This book examines the causes and consequences of a major transformation in both domestic and international politics: the shift from dynastically legitimated monarchical sovereignty to popularly legitimated national sovereignty. It analyzes the impact of Enlightenment discourse on politics in eighteenth-century Europe and the United States, showing how that discourse facilitated new authority struggles in Old Regime Europe, shaped the American and French Revolutions, and influenced the relationships between the revolutionary regimes and the international system. The interaction between traditional and democratic ideas of legitimacy transformed the international system by the early nineteenth century, when people began to take for granted the desirability of equality, individual rights, and restraint of power. Using an interpretive, historically sensitive approach to international relations, the author considers the complex interplay between elite discourses about political legitimacy and strategic power struggles within and among states. She shows how culture, power, and interests interacted to produce a crucial yet poorly understood case of international change.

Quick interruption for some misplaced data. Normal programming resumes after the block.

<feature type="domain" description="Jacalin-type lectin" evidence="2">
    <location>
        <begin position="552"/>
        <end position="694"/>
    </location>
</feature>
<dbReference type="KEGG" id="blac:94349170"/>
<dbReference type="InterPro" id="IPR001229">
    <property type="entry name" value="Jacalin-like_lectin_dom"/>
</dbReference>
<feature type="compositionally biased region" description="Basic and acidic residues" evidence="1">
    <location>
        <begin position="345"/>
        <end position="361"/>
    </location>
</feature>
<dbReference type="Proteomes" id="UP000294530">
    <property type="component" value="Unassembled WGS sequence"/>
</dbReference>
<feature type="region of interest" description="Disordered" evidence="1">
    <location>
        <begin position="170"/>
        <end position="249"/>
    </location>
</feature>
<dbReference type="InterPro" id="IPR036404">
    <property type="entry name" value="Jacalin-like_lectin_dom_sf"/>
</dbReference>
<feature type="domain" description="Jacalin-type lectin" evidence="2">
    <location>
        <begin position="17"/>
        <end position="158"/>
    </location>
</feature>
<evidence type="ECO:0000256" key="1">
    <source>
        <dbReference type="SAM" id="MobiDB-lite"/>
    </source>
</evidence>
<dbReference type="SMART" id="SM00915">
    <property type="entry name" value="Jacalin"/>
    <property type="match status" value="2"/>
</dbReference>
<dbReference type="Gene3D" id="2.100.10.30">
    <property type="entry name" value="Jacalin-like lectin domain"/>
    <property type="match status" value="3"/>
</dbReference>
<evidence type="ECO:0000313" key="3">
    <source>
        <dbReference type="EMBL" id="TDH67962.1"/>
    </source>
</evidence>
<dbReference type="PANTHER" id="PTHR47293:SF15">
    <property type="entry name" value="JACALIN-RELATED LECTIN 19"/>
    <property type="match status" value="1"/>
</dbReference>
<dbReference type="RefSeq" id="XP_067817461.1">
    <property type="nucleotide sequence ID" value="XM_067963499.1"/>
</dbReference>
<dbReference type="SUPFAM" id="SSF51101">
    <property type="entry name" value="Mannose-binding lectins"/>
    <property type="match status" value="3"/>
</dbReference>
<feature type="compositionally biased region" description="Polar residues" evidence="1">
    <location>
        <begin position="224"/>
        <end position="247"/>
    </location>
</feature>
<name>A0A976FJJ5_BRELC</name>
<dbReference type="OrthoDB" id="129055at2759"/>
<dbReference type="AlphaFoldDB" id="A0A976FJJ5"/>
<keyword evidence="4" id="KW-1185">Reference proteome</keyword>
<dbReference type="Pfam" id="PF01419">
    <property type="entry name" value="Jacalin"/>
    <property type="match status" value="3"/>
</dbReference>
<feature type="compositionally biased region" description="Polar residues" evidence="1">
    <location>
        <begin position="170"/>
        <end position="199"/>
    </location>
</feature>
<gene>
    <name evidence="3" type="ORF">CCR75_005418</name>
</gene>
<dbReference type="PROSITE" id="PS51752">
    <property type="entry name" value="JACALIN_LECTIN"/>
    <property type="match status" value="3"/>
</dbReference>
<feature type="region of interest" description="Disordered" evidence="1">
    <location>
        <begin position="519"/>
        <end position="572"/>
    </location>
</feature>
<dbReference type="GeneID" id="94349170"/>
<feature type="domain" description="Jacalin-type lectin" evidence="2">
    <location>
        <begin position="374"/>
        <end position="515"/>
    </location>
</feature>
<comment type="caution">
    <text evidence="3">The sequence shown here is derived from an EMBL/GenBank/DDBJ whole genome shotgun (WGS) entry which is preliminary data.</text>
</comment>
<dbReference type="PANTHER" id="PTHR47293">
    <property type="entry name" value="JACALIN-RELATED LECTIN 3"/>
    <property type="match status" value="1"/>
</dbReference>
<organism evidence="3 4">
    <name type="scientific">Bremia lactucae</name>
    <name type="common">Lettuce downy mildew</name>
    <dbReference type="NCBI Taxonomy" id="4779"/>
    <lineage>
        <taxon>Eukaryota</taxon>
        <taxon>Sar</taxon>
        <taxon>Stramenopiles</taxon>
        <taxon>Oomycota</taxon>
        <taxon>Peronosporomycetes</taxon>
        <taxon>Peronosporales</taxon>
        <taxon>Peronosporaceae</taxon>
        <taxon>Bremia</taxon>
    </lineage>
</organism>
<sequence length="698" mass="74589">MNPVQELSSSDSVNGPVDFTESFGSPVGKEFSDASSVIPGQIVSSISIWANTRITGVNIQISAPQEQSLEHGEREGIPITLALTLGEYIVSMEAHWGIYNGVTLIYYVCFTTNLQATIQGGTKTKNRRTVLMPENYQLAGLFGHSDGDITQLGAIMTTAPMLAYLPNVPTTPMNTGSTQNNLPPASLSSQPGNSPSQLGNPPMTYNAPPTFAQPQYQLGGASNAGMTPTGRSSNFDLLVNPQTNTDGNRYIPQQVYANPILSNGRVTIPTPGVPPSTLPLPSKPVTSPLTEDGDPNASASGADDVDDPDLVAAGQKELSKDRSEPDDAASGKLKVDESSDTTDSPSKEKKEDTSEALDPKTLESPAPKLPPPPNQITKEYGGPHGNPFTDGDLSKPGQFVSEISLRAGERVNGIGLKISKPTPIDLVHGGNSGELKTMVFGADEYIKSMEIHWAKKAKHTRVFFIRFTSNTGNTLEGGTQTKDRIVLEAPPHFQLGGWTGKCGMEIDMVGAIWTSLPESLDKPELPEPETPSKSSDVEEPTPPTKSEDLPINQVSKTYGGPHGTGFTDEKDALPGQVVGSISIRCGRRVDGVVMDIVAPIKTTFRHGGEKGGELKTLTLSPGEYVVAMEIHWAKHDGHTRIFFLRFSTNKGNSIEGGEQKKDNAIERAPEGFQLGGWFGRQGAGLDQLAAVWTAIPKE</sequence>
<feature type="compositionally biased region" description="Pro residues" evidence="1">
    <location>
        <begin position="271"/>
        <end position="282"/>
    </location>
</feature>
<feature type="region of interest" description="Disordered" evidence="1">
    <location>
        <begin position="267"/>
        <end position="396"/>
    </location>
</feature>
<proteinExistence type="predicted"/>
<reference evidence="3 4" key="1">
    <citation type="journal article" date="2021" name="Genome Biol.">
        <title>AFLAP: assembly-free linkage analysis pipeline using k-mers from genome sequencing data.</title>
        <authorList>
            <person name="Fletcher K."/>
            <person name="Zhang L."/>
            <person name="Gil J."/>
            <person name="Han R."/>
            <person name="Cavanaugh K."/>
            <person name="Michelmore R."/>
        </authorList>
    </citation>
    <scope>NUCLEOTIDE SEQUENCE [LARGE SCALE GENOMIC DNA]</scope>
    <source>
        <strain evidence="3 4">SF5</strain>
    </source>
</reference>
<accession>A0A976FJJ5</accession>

The book not only shows the limits of liberal and realist theories of international relations, but also demonstrates how aspects of these theories can be integrated with insights derived from a constructivist perspective that takes culture and legitimacy seriously. The author finds that cultural contests over the terms of political legitimacy constitute one of the central mechanisms by which the character of sovereignty is transformed in the international system--a conclusion as true today as it was in the eighteenth century.